Like all other plants, Echinacea purpurea undergoes the process of photosynthesis in order to produce energy.  This process occurs in the chloroplasts of plant cells and is a critical component to a plant's survival.  The purple coneflower is an autotrophic organism, making photosynthesis its primary source of nutrition.  The process of photosynthesis is when an organism uses energy from the sun to produce sugars.  To learn about another photosynthetic organism, the Northern Maidenhair Fern, click here.

Besides photosynthesis, Echinacea purpurea also absorbs various nutrients and water through its roots where it is transported throughout the plant via specialized cells called xylem and phloem. To learn about the Silver Maple, another organism that contains xylem and phloem, click here.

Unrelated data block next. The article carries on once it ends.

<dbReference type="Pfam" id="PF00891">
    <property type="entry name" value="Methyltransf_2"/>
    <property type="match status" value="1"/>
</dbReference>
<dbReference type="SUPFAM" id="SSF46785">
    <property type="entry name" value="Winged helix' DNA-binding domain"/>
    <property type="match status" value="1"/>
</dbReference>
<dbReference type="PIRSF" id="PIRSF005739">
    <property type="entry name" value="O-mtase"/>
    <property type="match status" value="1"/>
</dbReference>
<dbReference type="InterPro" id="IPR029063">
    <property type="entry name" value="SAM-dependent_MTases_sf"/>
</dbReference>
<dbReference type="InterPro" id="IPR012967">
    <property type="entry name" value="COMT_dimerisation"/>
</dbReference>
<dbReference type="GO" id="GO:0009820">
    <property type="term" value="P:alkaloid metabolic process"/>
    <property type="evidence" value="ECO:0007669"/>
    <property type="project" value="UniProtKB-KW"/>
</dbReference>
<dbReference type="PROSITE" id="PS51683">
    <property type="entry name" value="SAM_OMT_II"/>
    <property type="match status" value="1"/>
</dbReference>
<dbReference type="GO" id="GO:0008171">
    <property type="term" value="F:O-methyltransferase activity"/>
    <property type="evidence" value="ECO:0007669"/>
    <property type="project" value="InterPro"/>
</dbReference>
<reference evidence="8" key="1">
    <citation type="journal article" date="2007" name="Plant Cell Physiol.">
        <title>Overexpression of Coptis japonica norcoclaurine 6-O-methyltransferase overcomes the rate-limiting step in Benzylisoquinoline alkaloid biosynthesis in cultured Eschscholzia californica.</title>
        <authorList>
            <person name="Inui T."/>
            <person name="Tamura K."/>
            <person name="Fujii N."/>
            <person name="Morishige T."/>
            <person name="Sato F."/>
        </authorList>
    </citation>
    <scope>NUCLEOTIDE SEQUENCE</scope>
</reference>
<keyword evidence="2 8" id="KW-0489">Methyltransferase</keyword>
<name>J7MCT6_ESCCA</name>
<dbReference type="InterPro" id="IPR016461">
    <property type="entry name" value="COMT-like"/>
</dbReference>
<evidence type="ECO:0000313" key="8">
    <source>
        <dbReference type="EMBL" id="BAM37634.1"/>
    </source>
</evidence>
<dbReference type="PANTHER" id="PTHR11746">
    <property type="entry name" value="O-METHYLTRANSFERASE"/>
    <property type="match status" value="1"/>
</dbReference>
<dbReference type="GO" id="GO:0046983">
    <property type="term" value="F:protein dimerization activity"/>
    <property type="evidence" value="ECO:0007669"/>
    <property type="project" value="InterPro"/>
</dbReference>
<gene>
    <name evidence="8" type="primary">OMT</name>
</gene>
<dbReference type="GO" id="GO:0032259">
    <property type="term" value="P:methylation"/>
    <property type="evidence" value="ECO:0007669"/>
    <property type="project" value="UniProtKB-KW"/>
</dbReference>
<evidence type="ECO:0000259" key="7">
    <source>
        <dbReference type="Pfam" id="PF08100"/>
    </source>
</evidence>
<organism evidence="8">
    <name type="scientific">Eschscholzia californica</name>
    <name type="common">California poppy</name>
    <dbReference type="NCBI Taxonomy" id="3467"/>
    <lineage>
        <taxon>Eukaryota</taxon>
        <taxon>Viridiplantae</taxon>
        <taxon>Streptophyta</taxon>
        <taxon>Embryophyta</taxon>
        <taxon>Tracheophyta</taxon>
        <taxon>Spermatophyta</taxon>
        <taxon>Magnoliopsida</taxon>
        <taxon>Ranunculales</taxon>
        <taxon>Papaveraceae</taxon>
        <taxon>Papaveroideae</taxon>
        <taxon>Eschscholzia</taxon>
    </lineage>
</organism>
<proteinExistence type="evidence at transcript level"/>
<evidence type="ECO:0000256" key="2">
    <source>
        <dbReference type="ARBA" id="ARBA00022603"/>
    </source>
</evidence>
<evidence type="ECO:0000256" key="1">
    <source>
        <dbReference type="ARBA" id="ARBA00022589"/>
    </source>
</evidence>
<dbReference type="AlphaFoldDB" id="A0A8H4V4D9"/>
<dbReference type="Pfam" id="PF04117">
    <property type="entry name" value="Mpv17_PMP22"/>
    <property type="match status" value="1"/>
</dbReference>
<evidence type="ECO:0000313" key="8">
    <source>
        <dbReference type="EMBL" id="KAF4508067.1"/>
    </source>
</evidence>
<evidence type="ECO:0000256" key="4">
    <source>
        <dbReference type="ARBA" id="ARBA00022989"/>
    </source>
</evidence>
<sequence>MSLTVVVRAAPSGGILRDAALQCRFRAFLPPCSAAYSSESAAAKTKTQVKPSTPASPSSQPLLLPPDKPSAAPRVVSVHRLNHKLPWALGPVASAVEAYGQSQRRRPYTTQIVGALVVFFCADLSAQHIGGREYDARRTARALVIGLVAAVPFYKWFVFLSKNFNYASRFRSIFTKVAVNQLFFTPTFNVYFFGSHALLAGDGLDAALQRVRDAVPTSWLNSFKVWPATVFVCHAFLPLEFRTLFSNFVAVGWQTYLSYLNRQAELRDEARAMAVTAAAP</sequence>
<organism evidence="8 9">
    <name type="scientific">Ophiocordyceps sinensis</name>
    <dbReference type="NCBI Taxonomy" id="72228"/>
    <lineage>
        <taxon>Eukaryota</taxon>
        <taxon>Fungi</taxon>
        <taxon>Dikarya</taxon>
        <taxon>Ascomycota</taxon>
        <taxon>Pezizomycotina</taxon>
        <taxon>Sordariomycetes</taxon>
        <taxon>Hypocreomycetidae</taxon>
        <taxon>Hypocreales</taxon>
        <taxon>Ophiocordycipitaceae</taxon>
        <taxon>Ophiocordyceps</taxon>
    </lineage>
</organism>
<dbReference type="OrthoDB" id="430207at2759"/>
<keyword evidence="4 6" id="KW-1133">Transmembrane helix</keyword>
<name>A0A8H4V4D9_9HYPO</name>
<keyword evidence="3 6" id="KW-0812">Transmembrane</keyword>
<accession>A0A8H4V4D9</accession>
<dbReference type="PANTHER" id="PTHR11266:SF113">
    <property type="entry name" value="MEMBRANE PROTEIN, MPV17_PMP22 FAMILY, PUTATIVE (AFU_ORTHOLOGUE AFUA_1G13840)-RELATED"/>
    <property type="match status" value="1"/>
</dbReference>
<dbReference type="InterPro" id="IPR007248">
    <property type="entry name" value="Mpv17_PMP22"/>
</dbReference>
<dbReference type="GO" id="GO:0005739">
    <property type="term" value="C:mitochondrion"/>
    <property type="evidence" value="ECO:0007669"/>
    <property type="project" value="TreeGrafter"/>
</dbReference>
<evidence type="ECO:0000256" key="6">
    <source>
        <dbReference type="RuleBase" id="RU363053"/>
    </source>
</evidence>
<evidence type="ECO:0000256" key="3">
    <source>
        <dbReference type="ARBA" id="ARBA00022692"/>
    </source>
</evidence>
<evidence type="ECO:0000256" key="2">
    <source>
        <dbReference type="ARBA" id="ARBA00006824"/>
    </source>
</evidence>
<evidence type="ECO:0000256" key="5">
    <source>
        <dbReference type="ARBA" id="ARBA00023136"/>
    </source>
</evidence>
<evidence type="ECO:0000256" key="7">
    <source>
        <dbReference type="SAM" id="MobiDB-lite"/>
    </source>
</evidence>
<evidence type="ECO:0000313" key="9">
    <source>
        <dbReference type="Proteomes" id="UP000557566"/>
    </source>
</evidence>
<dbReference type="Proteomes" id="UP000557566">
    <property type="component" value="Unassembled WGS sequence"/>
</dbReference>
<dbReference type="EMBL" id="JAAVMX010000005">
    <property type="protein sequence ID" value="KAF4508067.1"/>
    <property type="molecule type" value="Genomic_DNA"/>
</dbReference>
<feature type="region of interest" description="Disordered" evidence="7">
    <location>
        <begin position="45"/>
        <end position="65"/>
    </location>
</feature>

Besides these two main vascular tissue cells, land plants have adapted over time and developed stomata which are small mechanisms that help regulate the flow of water and different gases in and out of the plant.   The best pH range for this plant is around 6-7 pH.  This allows for the best release of nutrients and gases.  All of the unused nutrients are stored in the form of glucose, preferably cellulose or starch.

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If you would like to have a more detailed description of water and mineral movement throughout a plant, visit Transport of Water and Minerals in Plants.